As she’s poked around online looking for insurrectionists, Amy has seen how they were radicalized online. She thinks that the COVID-related lockdowns had a massive impact sending people down the paths of conspiracy theories.
“If you go to their Facebook posts [from] before a year ago, there were pictures of them fishing and camping and, you know, going to Disney World,” Amy said. “But in the last year, their posts became more and more only about politics. Less pictures of family.”
On Palmer’s Facebook page, he proudly displays his love for Trump and embrace of Trump’s voter fraud conspiracy theories. It’s littered with posts spreading false information about Biden’s election, denigrating the Black Lives Matter movement and downplaying the need for COVID-19 safety protocols. A video Palmer uploaded in December appears to show him cheering on a parade of Proud Boys marching down the street in D.C.
After the Capitol attack, Palmer posted a clip of Bill O’Reilly suggesting that Trump wasn’t responsible for inciting the violence at the Capitol, which Palmer, of course, took part in. He posted a Dan Bongino video complaining about Parler going down. And his experience at the Capitol didn’t dissuade him from his beliefs that the election was stolen.
“In the event of a Civil War, I’m not afraid of the 81 Million Biden Voters,” reads a meme he posted on Jan. 12. “Half are dead and don’t exist!”
“Sad thing is to think of the sacrifice that our men and women in uniform have made is now all in vain,” he posted on the day of Biden’s inauguration. “Death is come [sic] to the Republic.”
When HuffPost informed Amy that Palmer had admitted over the phone that he was the man in the American flag outfit seen in the livestream interview, she said the fact that he hadn’t realized the FBI was looking for him showed just how fractured the media environment had become.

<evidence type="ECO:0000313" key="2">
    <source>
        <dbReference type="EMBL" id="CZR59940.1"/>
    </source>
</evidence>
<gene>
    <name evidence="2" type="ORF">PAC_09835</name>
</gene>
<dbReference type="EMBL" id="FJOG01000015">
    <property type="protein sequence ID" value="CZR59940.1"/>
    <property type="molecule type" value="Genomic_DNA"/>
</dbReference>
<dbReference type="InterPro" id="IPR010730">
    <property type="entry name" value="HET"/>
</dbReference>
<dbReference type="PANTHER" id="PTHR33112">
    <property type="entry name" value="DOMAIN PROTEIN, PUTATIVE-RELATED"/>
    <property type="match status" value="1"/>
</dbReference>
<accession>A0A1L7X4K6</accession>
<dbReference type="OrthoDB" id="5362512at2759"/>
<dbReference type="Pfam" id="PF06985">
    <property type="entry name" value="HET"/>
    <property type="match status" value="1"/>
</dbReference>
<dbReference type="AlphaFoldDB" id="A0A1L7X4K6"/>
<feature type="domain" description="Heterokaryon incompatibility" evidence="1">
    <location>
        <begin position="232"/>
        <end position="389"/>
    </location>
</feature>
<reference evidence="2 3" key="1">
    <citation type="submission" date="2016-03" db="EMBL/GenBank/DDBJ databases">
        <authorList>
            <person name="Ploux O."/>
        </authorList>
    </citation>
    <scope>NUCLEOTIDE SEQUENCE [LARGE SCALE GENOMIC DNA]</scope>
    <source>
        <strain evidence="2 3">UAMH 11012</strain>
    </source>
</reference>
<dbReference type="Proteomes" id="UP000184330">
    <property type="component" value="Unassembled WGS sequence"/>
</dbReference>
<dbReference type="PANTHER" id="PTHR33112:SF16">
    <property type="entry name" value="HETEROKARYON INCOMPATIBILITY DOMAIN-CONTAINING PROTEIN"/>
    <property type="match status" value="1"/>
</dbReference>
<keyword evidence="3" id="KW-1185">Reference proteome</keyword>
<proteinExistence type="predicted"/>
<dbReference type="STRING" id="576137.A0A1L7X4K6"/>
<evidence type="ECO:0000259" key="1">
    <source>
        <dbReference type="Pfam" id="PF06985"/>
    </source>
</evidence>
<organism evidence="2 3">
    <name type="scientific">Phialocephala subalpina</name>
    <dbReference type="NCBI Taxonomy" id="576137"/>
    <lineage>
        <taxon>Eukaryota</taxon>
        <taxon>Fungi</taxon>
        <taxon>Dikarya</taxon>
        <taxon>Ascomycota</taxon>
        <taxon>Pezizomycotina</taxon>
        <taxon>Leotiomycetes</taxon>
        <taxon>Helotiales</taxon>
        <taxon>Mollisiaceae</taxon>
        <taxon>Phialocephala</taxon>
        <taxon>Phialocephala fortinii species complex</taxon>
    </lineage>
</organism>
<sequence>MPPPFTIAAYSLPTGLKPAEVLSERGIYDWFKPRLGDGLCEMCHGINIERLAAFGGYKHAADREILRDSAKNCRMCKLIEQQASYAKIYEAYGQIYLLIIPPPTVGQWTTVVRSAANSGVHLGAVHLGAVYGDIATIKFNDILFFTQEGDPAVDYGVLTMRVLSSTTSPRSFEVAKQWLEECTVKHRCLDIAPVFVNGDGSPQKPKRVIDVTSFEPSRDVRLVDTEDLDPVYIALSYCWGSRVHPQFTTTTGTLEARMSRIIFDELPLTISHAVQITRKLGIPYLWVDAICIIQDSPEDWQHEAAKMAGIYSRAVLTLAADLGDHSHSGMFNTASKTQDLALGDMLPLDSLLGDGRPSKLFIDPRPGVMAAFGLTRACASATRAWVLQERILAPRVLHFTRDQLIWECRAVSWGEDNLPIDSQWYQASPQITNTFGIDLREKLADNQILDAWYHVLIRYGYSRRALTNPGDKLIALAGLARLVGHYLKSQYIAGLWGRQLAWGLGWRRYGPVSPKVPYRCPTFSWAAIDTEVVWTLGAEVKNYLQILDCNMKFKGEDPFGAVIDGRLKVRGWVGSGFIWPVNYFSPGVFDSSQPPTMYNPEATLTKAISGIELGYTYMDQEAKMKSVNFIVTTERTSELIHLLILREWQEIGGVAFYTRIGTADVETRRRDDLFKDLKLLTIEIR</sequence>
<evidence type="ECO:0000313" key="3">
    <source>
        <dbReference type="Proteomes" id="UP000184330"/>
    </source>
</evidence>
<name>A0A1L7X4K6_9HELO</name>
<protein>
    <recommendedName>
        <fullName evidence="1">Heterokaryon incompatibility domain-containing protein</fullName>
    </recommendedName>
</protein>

“He’s FBI #246-AFO, and not only does he not know it, but no one in his circle knows it,” she said. “You’ve got to think people that know him know he was there. And he’s got a wound, do they really think he got that wound from doing nothing?”
Getting an admission from Palmer confirming his identity and his presence at the riot in a Trump American flag jacket is the kind of news Amy was waiting for. “It sure is satisfying to have some closure on it,” Amy said.
“You go through that and say, ‘Is this stupid?’ ‘Am I wasting my time?’ and whatnot,” Amy said. “Then you get another tidbit or another photo. You have just enough crumbs and eventually you get a piece of candy, and you just keep going.”
Now Amy, whose COVID-19 symptoms have gone away, is just waiting for another notification: one that lets her know the FBI finally came knocking on Palmer’s door.
“I will probably open a bottle of champagne,” Amy said. “Which I can enjoy now, since I can taste.”
Roque Planas contributed reporting.